– Tucson, Arizona
There’s no vehicle – not even the legendarily slow-to-change Porsche 911 – that has a more immediate visual connection with its long history than the Jeep Wrangler. The average American may be clueless when you mention “CJ-7” or “YJ,” but show them any of the company’s two-door off-roaders from the last 60 years, and even at distance they’ll be able to tell you, “that’s a Jeep.”
It’s a brand identity that other companies can only dream of and the Wrangler is still the touchstone; the most basic visualization of the of what it means to be an off-road vehicle.
In addition to being as recognizable as they come, the Wrangler spans a gigantic range of use cases and budgets, these days, thanks in no small part to the mainstream-skewing, four-door Unlimited trim. But let’s leave that more prosaic model for just a moment; on the driving event I was compelled to grab the keys to a two-door Wrangler Sport to start the day, and I haven't yet fallen out of love.
There’s no vehicle that has a more immediate visual connection with its long history than the Jeep Wrangler.
Starting in the first part of 2018, $26,995 (with a beefy $1,195 in destination fees) will buy you the most-basic, and in many ways still best, Wrangler Sport. Here you find two-doors, an easier than ever to fold soft top, a six-speed manual transmission, and a 285-horsepower, 260-pound-feet, 3.6-liter V6 that you’ll love.
The Sport is perhaps the most analog new car one can buy; it has manually adjustable mirrors and crank-up windows, for god’s sake. And, even though the cloth seats, tiny five-inch screen, and plastic-heavy interior incredibly basic, the Wrangler somehow pulls it off. This isn’t a Jeep I’d want to commute in, but it does feel like it’ll happily slog through mud, clamber over rocky pitches, and probably stand up to a bomb blast.
For the most basic two-door Jeep, the new generation means an update in styling, an upgrade in off-road kit, and then just leaving a good thing the hell alone.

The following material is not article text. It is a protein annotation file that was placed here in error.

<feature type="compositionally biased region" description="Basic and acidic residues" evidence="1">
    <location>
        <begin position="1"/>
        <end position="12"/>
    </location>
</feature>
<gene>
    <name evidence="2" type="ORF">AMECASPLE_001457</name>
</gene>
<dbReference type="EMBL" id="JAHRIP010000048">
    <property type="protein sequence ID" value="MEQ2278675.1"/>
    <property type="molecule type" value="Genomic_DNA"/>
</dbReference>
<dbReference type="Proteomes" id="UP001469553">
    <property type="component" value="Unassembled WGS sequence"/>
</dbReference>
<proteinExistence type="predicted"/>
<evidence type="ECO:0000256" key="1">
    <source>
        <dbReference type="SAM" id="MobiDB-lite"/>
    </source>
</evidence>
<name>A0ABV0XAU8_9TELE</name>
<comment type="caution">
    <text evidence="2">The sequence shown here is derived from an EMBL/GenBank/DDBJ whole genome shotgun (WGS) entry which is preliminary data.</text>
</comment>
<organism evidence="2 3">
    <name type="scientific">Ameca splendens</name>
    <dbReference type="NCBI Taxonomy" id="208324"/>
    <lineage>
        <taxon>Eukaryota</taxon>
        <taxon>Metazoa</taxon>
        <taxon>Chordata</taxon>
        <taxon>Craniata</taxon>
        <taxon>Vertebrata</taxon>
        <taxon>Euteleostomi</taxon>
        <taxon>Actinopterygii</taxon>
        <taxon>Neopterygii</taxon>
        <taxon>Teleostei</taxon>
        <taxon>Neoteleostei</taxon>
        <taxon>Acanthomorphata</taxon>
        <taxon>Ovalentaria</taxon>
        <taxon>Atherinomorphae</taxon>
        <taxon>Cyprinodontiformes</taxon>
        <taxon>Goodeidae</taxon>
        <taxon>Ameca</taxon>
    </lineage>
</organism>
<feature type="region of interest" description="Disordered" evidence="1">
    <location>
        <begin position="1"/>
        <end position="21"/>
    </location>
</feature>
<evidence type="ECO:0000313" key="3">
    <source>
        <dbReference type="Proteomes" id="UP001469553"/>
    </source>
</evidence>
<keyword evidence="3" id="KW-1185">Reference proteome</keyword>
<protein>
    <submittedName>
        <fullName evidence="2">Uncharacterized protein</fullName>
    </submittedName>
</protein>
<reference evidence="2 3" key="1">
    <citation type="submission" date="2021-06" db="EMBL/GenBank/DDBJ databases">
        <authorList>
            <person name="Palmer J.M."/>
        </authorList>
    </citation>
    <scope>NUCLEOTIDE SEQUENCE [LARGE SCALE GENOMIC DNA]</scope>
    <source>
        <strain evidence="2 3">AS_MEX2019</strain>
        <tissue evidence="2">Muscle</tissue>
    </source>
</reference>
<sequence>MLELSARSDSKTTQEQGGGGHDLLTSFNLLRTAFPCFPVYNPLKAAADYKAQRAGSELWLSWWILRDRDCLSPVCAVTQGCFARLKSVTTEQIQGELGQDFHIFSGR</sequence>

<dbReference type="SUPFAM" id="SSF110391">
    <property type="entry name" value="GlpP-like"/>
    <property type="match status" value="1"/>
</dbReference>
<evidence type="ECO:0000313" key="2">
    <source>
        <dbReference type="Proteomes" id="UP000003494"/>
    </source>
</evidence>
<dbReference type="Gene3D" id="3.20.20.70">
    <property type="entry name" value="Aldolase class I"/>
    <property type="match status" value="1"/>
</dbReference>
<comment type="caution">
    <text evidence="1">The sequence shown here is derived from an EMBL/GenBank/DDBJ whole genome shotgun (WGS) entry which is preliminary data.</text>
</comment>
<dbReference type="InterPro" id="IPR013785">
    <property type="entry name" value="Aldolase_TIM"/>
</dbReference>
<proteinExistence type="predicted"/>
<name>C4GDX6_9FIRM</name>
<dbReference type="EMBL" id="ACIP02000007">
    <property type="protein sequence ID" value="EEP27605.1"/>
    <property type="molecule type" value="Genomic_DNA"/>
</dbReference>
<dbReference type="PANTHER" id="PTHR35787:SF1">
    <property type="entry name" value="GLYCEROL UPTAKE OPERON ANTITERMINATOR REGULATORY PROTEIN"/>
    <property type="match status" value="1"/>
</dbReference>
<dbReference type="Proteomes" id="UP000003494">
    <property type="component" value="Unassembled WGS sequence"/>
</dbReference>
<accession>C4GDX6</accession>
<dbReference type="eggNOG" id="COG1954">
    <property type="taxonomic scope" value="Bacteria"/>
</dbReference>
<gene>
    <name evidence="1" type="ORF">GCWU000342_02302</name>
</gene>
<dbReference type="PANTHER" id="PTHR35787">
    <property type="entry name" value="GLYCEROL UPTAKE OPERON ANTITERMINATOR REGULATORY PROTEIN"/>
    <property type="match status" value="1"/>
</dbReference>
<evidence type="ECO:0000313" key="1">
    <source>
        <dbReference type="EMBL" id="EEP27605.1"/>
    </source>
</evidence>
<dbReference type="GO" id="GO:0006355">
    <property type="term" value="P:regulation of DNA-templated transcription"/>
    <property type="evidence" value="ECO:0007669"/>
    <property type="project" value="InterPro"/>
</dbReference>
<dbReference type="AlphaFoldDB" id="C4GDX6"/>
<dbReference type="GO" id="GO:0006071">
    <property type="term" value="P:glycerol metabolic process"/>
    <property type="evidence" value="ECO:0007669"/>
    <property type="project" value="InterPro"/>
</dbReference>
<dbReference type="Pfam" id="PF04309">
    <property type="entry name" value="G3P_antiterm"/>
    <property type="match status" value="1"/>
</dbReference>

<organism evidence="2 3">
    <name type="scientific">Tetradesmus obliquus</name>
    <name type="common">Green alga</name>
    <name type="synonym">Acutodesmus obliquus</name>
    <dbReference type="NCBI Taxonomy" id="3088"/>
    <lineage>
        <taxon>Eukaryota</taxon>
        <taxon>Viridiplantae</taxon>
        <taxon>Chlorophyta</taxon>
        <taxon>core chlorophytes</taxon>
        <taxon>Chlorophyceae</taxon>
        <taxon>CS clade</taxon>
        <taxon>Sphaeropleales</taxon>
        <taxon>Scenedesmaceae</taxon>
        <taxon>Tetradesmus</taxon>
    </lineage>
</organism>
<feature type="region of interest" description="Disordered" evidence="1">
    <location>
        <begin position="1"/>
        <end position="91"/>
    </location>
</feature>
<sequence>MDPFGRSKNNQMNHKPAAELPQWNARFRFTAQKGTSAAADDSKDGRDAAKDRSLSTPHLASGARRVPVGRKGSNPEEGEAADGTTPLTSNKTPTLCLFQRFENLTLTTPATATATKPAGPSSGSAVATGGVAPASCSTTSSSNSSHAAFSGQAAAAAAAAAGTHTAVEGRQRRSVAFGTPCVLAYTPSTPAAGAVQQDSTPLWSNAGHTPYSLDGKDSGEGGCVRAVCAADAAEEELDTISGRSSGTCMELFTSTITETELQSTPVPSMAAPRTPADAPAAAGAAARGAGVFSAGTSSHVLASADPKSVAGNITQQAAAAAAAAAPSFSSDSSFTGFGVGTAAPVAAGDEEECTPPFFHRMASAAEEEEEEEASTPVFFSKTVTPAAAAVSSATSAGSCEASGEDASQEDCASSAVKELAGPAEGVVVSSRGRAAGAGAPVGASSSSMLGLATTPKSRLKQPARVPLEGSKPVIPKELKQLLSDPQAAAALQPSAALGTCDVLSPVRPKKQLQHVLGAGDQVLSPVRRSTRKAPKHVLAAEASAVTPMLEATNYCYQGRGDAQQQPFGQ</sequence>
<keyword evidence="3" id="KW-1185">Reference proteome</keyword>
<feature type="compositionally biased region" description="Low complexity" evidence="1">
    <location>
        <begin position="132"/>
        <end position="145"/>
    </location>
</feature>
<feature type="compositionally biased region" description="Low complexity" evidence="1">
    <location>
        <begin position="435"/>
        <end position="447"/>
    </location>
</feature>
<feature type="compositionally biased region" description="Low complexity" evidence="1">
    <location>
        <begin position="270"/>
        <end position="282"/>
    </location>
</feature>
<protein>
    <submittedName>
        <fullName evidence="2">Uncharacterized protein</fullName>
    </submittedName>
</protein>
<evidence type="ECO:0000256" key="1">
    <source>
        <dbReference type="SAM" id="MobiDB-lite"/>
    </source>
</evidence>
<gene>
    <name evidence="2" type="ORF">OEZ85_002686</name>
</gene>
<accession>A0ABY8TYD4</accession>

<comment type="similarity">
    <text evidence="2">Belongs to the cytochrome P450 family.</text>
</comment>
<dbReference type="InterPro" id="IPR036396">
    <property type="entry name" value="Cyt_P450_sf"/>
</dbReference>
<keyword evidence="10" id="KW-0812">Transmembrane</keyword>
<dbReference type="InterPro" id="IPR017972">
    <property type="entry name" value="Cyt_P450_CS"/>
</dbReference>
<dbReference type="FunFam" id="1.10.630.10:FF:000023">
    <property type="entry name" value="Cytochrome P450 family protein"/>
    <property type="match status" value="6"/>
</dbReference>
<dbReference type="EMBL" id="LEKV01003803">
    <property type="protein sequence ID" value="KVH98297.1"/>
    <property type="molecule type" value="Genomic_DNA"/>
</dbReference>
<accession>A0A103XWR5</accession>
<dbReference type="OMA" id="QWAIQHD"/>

But let’s talk a little about how well it’ll handle the trail. All Wranglers are “Trail Rated” as you’d expect, making use of two separate 4x4 systems, and two varieties of two-speed transfer case. On the basic level you’re looking at the Command-Trac setup with a 2.72:1 low-range ratio, and solid Dana axles front and rear. The hardcore Rubicon gets Rock-Trac, instead, with heavier duty Dana 44 axles, a low-range ratio of 4:1, and locking differentials. The diffs also get a cool red switch in the cabin, which doesn’t make them easier to use, but does make your interior a tiny bit more badass. The Rubicon also gets electronic sway-bar disconnect, and a crawl ratio of 84.2:1 (that’s with the six-speed manual, eight-speed auto versions have a 77.2:1 ratio).
The Sahara is still ready for Moab at a moment’s notice, it’s just also ready for that surprise icy patch on you drive home from Christmas shopping.
The JL Wrangler has also upped its game with approach and departure angles of 44 and 37 degrees, respectively, a breakover angle of an almost improbable 27.8 degrees, and 10.9 inches of ground clearance. It’ll also ford 30-inches of water like a champ, and look good doing it on big 33-inch wheels (standard on Rubicon).
Impressive as all that may be, regular Wrangler drivers might actually derive more daily benefit from the model’s first full-time four-wheel-drive system, available on the four-door Sahara. Selec-Trac has a full-time two-speed transfer case with an automatic mode, that allows you to think a little bit less about the need to switch out of two-wheel high range. Don’t worry, you still get the 2.72:1 low range, and the Sahara is still ready for Moab at a moment’s notice, it’s just also ready for that surprise icy patch on you drive home from Christmas shopping.
In fact, the always-on 4x4 system is probably the thing you’ll notice the least (even if you appreciate it) if you’re thinking about buying a JL to drive every day. Jeep has made its poster child far more livable in terms of ride quality, in-cabin noise at speed, overall feature richness, and comfort. Every trim level gets some of that, but the four-door Sahara is really the prime target for regular drivers.
It was the Sahara that I borrowed for a weekend of suburban hanging-out, after the dusty test driving in Tucson was all wrapped up. And I think those extra days of normal driving really hammered home the best of the upgrades for this new Wrangler.
If I’m honest, I don’t see a huge advantage in the 2.0T, considering it’ll be the up-sell engine, except for fuel economy.